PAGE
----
Woolf mentions syringa five times, in two clusters. They first appear in 1925 near the end of Mrs. Dalloway in a list of semi-exotic plants successfully bred in the suburban Manchester gardens of Sally Rosseter (nee Seaton), Clarissa’s youthful inamorata, now married and happily bourgeoisie in her wealth: “hydrangeas, syringas, very, very rare hibiscus lilies that never grow north of the Suez Canal” (MD 186). A few years later the shrubs are again mentioned in a slightly homo-erotic context when Woolf writes to her beloved Vita Sackville-West referring (in a pun on her writing materials) to the double bed sheets at Long Barn, the country-cottage precursor to Sissinghurst castle: “fit for Long Barn on a summer’s night a June night with Ethel Smyths nightingales whistling in the syringas by the swimming pool” (L3 569).
A second cluster of syringas surfaces in the late thirties, here more frequently and conventionally associated with the idea of memory. In the 1917 chapter of The Years while the characters dine in the cellar due to air raids overhead, reciting fragments of poetry from Robert Burns, Shelley, and Sir Walter Scott, Eleanor and Sara and Maggie reminisce about waltzing in the bedroom as young girls to a tune with the words “All men loved me when I was young…. Roses and syringas hung, when I was young, when I was young” (TY 272), a reference aligned not only to syringa’s conventional association with memory but also with lilac’s traditional evocation of the youthful innocence of first love.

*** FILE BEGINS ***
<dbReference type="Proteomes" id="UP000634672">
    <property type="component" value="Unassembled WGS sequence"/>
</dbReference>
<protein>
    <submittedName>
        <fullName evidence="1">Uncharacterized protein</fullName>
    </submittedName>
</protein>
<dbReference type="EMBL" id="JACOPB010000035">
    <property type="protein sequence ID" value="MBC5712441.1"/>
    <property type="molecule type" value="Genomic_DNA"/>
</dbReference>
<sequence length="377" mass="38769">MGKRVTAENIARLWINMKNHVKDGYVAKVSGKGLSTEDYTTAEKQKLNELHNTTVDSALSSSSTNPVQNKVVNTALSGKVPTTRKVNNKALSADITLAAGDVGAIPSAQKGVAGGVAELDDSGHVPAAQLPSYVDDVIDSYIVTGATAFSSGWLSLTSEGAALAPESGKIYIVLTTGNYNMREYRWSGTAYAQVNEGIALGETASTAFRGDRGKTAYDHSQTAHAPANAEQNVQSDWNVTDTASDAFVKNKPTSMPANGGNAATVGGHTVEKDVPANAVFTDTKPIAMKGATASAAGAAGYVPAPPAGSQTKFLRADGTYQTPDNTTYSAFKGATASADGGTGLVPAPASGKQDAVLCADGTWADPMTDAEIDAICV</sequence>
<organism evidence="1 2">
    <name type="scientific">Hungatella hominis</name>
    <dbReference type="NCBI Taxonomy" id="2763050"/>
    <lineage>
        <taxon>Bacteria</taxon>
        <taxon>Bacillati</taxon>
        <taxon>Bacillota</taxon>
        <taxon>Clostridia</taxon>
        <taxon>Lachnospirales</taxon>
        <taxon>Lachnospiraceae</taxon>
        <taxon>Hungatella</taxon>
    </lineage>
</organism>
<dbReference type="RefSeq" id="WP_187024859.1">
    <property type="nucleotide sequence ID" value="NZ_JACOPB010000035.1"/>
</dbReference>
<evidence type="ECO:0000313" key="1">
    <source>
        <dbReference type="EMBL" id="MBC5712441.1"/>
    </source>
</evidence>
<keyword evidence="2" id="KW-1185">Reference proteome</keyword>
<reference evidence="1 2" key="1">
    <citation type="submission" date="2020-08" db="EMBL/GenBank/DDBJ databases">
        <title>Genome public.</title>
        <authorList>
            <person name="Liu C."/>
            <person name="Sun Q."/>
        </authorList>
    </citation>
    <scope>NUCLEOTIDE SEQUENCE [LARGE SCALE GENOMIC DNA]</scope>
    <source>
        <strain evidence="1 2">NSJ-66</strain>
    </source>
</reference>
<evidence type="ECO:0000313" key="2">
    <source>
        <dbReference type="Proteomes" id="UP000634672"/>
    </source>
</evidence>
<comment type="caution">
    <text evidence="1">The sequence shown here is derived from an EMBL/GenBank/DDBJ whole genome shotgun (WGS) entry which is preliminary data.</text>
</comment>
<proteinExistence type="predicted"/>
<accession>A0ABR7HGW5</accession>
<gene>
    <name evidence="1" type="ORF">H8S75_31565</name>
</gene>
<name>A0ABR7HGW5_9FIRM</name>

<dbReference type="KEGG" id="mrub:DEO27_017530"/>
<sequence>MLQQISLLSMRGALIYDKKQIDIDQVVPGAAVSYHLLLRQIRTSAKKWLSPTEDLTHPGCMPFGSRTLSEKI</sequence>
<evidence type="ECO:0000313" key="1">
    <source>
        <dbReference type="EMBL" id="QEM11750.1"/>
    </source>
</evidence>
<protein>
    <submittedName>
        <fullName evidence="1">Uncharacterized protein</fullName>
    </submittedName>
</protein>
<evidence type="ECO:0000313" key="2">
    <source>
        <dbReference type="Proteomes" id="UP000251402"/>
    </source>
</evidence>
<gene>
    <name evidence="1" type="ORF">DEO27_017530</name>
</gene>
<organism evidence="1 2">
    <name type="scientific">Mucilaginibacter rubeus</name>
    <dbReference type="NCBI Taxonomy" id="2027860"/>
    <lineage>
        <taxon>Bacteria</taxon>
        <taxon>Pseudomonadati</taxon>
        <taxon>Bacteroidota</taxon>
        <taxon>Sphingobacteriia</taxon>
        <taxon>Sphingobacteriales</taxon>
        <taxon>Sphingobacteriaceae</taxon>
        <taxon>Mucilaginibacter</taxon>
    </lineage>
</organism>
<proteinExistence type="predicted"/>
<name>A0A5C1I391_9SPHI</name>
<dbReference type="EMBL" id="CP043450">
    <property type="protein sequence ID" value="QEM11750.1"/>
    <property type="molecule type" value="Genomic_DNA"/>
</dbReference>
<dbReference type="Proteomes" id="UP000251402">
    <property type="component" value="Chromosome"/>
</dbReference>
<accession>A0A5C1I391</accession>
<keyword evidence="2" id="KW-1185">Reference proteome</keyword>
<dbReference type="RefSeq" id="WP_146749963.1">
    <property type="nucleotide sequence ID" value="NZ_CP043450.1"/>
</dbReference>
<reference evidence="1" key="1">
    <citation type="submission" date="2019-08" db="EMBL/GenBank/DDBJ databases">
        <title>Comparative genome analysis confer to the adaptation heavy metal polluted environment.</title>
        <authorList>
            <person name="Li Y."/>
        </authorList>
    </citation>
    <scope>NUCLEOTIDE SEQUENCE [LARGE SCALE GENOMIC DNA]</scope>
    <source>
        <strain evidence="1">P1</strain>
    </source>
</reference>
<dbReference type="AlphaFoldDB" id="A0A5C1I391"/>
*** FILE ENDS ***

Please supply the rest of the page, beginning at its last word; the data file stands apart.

Another memory of syringas emerges the year that Woolf’s family history novel was published, in her 1937 review of My Sporting Life by John Waller Hills, aka “Jack” Hills,” the friend of Woolf’s mother Julia and persistent suitor of her half-sister Stella, whom he married after Julia’s death. When Stella died soon after -- from “peritonitis complicated by pregnancy” (Hussey, A to Z 111) -- Jack became quite close to Virginia, and especially to her sister Vanessa. As Hussey recounts, Hills discussed Plato with the young Virginia, was frankly informative about sexual issues, taught the young Stephen children how to hunt moths and encouraged their collecting, and thus was an essential figure in her childhood and adolescence (112). Her sustained affection for him is shown in her review, not published until after her death, in which she praises the sensory immersion prompted by his descriptive writing. One of the passages she quotes as an example in which the reader “sees the scene though the words” (E6 495) contains a vivid reference to syringa, switching the memory of the flower from a feminine to a masculine context: “The flowering trees had long since lost their blossoms, but on coming to a syringa bush I walked suddenly into its scent, and was drenched as in a bath. I sat on the path. I stretched my legs. I lay down, finding a tuft of grass for pillow, and the yielding sand for mattress. I fell asleep” (E6 494). Interestingly, in her memoir, “A Sketch of the Past,” Woolf also associates Jack Hills with roses, describing the rapturous vision of the love between Jack and Stella as reminding her of the Burn’s poem, “My love is like a red red rose” (MOB 105)